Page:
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Great Staughton and its people by Anthony Withers, Chapter 14

2000 Years of English History.


This book is about the remarkable people from this modest Huntingdonshire village who, over thepast two millennia of England’s history, exercised power and influence both locally and on the national stage. The book gives a detailed biography of each of these characters, setting their lives in the wider context of English history from the time of the Romans to the present day.


An introduction to Chapter 14: The Protestation Returns of 1641


In the Domesday Book of 1086 and the Hundred Rolls of 1279 the principal landowners and tenants together with their landholdings were listed to provide the king with details of taxes due. The Protestation Returns of 1641 by contrast recorded the names of the ordinary citizens of every town and village in England. They were, admittedly, mostly men over the age of 18 but many women were also included. They were all obliged to pledge allegiance "to live and die for the true Protestant religion.” The Protestation Returns continue to provide invaluable information for people researching family genealogy, and for local historians interested in population studies and the distribution of surnames. One familiar Staughton name is to be found in this 1641 survey.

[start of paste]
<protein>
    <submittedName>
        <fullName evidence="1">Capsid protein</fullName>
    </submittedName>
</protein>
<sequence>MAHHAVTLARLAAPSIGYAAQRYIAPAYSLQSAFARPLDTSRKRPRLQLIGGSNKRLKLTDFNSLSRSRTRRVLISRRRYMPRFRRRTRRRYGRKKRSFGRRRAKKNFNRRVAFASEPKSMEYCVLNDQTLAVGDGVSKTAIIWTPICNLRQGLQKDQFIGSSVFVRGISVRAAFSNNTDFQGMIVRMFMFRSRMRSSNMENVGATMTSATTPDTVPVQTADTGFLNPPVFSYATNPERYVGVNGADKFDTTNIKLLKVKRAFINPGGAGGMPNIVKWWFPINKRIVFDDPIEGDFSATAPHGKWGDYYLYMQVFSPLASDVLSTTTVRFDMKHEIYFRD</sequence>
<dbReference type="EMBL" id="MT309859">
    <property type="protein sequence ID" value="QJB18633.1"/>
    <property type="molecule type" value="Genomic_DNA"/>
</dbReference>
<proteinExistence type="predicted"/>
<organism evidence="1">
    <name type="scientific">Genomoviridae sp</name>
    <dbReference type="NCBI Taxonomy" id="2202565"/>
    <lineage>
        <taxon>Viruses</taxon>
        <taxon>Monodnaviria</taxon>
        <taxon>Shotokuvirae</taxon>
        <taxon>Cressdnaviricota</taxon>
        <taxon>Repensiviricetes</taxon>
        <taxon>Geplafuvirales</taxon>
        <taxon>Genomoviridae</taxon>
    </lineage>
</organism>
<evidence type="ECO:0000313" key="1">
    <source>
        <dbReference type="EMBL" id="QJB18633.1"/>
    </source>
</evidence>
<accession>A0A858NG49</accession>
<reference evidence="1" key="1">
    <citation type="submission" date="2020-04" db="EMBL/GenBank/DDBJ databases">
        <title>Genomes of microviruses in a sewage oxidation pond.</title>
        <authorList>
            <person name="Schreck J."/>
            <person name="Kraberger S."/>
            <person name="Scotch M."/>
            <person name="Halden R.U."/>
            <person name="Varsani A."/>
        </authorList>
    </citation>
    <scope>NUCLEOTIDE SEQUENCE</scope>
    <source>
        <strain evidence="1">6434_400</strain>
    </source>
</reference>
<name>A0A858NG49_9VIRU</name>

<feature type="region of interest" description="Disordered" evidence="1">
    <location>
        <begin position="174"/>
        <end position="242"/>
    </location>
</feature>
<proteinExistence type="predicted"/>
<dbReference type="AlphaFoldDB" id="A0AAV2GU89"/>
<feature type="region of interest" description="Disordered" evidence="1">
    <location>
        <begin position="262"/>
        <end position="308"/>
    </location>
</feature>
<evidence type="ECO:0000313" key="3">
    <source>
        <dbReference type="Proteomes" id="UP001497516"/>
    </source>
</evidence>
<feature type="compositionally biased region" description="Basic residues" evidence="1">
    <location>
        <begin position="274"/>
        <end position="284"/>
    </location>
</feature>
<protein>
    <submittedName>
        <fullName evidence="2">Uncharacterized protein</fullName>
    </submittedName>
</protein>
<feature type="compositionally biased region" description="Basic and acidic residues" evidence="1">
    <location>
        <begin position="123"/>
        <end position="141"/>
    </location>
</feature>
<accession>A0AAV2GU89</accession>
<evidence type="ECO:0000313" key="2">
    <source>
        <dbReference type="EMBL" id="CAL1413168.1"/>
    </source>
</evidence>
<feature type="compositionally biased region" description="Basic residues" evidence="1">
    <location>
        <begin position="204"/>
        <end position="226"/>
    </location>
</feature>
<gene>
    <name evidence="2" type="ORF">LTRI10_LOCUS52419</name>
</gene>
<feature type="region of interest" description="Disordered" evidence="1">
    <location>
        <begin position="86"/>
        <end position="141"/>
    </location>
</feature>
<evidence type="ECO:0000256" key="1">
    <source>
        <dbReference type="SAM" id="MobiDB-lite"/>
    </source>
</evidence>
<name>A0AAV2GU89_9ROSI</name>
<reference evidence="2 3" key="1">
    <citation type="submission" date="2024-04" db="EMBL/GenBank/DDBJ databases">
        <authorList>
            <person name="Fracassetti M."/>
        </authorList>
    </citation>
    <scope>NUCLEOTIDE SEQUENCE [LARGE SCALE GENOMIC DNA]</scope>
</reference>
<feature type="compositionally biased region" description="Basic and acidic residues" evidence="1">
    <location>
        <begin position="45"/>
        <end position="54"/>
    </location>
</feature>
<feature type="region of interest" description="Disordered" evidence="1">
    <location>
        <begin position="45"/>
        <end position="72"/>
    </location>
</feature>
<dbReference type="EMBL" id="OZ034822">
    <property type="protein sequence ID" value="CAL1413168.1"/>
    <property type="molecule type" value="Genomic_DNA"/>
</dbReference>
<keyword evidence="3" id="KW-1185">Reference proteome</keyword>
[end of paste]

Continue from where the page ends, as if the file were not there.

Feedback is welcome: aw.staughton@gmail.com


NEXT WEEK: Chapter 15: 'John Gaule: Preacher of the Word at Great Staughton'

The next chapter of the book will be uploaded to the website on Monday November 21


Click the PDF below to read Chapter 14.

Chapter 14
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